Nightmare, With Angel by Stephen Gallagher

Short Take:  So much book, so little story.


I think I need to stop reading “best of” lists.  Last time I was jonesing for something really good to read, I started googling “psychological thrillers” to see if there were any great authors out there I was missing out on.  Lo and behold, I found a huge list, hundreds of books that all looked really good, many by authors I had never tried.  I narrowed it down to about 25 or so that looked like the most fun, and dove in.  Nightmare, With Angel was my second one, and I am starting to think that the list writer never actually read the books they recommended.

Nightmare, With Angel (why does that comma in the title annoy me so much?) started to go down some interestingly dark paths, but consistently stopped short.  I don’t generally seek out mystery/horror novels just to read drawn-out descriptions of murder or torture or whatever, but I think that if you’re going to introduce the elements of murder or some kind of sadism into a story, you should at least explain what happened.  Especially if the book is over 600 pages.

The entire book can be summed up in just a few sentences.  I’ll avoid spoilers (even though everything is pretty telegraphed).  Ten-year-old Marianne lives with her father (Patrick) along the English coast.  Patrick’s days are spent trying and mostly failing to build a business that will support them.  He doesn’t care to spend too much time with his daughter, anyway.  Marianne spends most of her non-school time exploring the beach with her dog Rudi.

One day, Marianne and Rudi are exploring a sandbar when the tide comes in, stranding them and putting their lives in jeopardy.  The local junk-picker, Ryan, happens to wander by, and rescues them.

Ryan has A Secret Past, and so he tries to avoid Marianne, as he doesn’t want to be accused of anything.  But when things finally come to an ugly head with Patrick, she persuades Ryan to help her find her mother in Germany.  What follows is a long, drawn-out chase that takes place all over Germany.  Jennifer, an English police officer trying to make her way up the ranks, and Patrick, who suddenly realizes that Marianne is pretty much all he has, both go to Germany and join the police there in the hunt.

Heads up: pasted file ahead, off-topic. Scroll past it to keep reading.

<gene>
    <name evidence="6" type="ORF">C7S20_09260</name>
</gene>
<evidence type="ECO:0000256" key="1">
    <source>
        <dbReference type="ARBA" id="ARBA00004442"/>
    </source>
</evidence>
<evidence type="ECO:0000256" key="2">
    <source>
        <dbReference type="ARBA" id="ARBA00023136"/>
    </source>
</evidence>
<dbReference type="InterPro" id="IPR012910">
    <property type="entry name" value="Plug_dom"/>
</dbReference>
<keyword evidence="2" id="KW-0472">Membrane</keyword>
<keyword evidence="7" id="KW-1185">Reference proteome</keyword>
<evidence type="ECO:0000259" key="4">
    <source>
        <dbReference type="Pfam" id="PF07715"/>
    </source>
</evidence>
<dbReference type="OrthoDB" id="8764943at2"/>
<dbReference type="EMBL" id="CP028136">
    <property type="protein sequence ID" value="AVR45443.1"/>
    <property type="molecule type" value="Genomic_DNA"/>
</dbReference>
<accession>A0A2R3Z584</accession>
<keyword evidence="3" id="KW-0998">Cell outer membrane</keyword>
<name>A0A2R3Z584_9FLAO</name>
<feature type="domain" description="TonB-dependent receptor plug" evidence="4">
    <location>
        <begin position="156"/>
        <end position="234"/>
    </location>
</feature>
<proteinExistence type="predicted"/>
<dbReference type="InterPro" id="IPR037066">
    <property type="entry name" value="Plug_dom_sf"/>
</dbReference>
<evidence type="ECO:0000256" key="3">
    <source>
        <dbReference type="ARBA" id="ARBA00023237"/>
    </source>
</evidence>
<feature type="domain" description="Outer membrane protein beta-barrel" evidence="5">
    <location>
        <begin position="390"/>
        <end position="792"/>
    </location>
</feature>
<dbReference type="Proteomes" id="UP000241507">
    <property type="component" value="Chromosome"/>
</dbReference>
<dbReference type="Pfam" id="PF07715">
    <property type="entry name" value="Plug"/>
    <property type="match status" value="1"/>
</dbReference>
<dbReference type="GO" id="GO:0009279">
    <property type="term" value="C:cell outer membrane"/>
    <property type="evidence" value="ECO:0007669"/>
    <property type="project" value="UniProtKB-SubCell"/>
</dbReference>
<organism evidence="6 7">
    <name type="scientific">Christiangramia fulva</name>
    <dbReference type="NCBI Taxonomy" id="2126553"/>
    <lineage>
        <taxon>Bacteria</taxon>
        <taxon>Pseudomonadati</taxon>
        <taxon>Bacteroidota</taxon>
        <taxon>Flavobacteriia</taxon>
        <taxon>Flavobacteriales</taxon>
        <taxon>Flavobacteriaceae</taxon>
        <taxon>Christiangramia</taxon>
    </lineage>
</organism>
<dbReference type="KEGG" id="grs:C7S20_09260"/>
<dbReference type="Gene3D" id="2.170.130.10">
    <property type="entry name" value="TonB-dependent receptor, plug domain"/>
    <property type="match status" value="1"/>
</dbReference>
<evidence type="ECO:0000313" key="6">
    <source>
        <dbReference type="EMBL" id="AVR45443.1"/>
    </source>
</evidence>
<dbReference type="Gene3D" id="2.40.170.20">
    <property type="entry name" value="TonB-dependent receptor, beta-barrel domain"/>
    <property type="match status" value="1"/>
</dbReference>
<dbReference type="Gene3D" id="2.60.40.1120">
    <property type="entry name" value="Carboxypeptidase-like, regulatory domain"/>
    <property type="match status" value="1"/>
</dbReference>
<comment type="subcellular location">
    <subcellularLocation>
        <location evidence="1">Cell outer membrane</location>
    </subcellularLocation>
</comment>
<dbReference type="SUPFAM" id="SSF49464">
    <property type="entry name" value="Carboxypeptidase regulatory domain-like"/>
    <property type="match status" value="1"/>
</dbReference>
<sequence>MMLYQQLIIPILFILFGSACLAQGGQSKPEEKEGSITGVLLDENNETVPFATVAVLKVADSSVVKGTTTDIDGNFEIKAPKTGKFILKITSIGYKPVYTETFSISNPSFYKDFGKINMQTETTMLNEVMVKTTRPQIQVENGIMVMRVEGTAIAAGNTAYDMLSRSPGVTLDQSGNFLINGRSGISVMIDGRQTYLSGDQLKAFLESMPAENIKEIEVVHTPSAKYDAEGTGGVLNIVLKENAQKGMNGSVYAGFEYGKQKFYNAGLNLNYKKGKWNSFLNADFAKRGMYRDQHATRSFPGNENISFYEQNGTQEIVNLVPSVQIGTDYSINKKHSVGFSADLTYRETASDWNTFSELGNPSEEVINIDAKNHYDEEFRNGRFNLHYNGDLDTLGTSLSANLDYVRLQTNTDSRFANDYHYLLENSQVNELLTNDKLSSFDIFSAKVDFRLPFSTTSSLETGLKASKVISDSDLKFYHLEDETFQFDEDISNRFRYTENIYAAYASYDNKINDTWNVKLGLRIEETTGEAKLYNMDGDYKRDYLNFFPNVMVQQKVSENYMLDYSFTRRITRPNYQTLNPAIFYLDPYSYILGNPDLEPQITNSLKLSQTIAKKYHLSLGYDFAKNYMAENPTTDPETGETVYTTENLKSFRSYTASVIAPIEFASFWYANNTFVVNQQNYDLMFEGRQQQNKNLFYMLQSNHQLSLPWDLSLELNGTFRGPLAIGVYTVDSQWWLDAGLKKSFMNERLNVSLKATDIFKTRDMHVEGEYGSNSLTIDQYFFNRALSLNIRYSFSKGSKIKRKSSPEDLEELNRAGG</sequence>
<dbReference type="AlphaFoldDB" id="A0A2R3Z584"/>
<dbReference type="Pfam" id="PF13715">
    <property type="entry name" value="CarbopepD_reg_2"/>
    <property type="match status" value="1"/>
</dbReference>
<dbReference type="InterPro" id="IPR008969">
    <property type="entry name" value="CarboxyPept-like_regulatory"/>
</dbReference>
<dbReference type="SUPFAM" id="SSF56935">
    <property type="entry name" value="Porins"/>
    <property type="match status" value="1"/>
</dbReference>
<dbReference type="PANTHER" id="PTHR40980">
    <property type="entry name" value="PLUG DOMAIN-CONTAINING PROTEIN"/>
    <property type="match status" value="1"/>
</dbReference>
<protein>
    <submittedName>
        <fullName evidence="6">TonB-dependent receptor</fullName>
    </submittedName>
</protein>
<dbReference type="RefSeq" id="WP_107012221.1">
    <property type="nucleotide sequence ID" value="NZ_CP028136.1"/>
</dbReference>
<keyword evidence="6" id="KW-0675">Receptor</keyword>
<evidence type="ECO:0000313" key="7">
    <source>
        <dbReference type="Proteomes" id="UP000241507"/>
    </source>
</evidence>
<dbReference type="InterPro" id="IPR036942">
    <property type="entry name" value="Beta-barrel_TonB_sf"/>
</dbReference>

There are some revelations, some interesting twists, but Stephen Gallagher just couldn’t commit.  We learn that Marianne’s mother, Anneliese, was involved in some pretty twisted stuff, but we never really get into her head to see how she got from point A to point WTF.  Apparently, Ryan was accused of murder, and spent quite a few years in an institution, but we never get his explanation of what transpired, and never know for sure if he was the killer.  There’s also a human trafficking subplot that adds almost nothing to the story.

There’s little to no tension in the chase.  Ryan keeps Marianne safe from all of the horrors that might befall a young girl on her own.

The characters were also just bad.  Marianne is precocious almost to the point of absurdity.  Not only is she able to dig through her father’s private papers to figure out where to start the search for her mother, she’s also able to out-think virtually every adult around her.  She makes plans that are pretty meticulous, but when she has trouble meeting up with her mother, it never occurs to her to look for other relatives she remembers.

Her father, Patrick, is a first-class a-hole.  The minute he finds out that his wife is involved in something that he doesn’t understand and can’t accept, he grabs Marianne from school and leaves the country with her.  No trying to talk to his wife to find out what is going on exactly, if she was being coerced or forced in some way, no trying to get her away from these awful things.  Nope, just take the kid, run, and proceed to neglect the kid for years on end.  He nurtures his grudge far more carefully than his daughter.

I think we’re supposed to think that Ryan is some kind of saint who just really really wants to atone for his past mistakes, but he lets a ten year old talk him into running away to another country.  He then spends weeks on the run with her – despite his frequent indications that he only has her best interests at heart.  He’s resourceful enough to get information from seemingly impossible situations when the plot calls for it, but not enough to make sure they have a decent place to sleep or enough food.

Nightmare, With Angel seemed to be trying to be about a broken family that goes through a crisis and is able to heal itself, but all I could think when reading it was that all of these people would be much better off if they just stayed far, far away from each other.

The Nerd’s Rating:  ONE HAPPY NEURON



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